It starts first with the concept of the federal government assuming the role of providing some level of catastrophic insurance or being the reinsurer for private carriers for those with large claims costs. In effect, you take 20-50% of health care costs and you fund them nationally. These are costs that anybody in our society may have to shoulder and almost no one is able to do so without some type of insurance coverage.They become costs by and for the "public welfare".

That federal coverage might attach at a level of $100,000, $250,000, $500,000 or some other level of claims in one year by one person. Private coverage would only have the liability up to that amount. It is a cost/benefit question of where you set that level and how much revenue is needed to fund this cat coverage.

Due to the fact that this type of coverage would benefit everyone it should also be financed by a general broad-based tax. That is the only way to do it if we want some type of universal health care coverage.  Everyone should contribute to the cost of the coverage as everyone has the potential to benefit. In this way it would be much like Social Security and Medicare. This avoids the problem of people deciding they will not buy the coverage on their own. They will be automatically enrolled in catastrophic coverage where the costs can most affect the risk pool for the rest of us. (see the cost curve above)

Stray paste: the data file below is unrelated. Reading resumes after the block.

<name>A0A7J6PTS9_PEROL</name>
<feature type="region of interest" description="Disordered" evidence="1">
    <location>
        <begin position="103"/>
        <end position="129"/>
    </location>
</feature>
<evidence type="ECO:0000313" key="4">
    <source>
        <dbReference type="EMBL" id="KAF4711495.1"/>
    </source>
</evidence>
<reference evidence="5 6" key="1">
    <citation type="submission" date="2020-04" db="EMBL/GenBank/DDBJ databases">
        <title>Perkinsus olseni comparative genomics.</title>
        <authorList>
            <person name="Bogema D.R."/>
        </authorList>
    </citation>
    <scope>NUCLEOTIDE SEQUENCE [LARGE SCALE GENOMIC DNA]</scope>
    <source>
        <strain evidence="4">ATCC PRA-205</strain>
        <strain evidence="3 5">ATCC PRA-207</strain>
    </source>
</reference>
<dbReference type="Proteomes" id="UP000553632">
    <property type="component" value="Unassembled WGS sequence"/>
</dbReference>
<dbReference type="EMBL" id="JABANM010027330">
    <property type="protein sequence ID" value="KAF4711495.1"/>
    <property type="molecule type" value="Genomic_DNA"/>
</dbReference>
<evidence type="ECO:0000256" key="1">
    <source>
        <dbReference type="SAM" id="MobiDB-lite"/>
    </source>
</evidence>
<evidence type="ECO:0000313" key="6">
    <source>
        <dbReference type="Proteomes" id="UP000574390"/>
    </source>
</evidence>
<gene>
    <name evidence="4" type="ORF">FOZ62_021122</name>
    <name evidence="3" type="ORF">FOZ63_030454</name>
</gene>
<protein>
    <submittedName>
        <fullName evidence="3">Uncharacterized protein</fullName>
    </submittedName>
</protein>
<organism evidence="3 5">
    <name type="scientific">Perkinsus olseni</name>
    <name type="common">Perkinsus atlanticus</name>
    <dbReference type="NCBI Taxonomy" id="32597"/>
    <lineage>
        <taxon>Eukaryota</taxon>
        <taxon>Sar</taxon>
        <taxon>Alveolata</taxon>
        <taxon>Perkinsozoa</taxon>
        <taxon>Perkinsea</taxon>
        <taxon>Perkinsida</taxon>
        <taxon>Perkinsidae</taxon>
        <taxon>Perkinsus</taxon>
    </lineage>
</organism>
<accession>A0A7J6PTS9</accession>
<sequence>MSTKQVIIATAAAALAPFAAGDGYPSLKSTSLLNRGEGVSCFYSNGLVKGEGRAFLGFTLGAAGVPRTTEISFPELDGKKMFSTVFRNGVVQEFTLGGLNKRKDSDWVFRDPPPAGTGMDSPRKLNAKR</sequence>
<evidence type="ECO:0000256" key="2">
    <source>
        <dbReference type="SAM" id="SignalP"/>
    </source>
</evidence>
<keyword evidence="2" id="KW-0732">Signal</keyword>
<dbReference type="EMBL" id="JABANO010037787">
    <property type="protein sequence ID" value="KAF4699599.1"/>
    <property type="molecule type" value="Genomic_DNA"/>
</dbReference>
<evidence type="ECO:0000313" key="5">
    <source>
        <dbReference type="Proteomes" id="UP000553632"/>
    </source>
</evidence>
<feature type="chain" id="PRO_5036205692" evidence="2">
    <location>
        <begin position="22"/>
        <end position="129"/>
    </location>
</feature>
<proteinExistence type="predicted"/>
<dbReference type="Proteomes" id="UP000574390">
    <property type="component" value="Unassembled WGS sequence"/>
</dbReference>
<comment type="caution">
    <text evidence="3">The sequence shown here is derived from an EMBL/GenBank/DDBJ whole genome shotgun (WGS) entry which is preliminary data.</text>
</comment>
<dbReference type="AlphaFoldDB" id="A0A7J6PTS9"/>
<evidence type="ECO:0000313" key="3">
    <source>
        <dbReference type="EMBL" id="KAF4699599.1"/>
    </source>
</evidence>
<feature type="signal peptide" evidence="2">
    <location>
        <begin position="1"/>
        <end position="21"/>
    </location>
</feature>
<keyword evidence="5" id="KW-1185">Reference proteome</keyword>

If it is desired to provide coverage for routine medical care it should be done with some type of health savings account amount that would be provided to everyone annually. For example, $500 per year that could be used for routine care and which could be rolled over to subsequent years if it was not used. This provides an incentive for people to use their health care money prudently.

Private insurance would only be used to fill the gap between the annual amount and the level of catastrophic coverage. This should bring the cost of insurance premiums down significantly.

Private insurance could also be used creatively to fill that gap. Some plans might offer  comprehensive coverage which would be very expensive. Some might offer very limited coverage and be cost effective. There could also be income-based deductible plans to benefit the poor or the federal catastrophic coverage could have lower attachment points for those with lower incomes to lower the gap insurance coverage costs for these groups.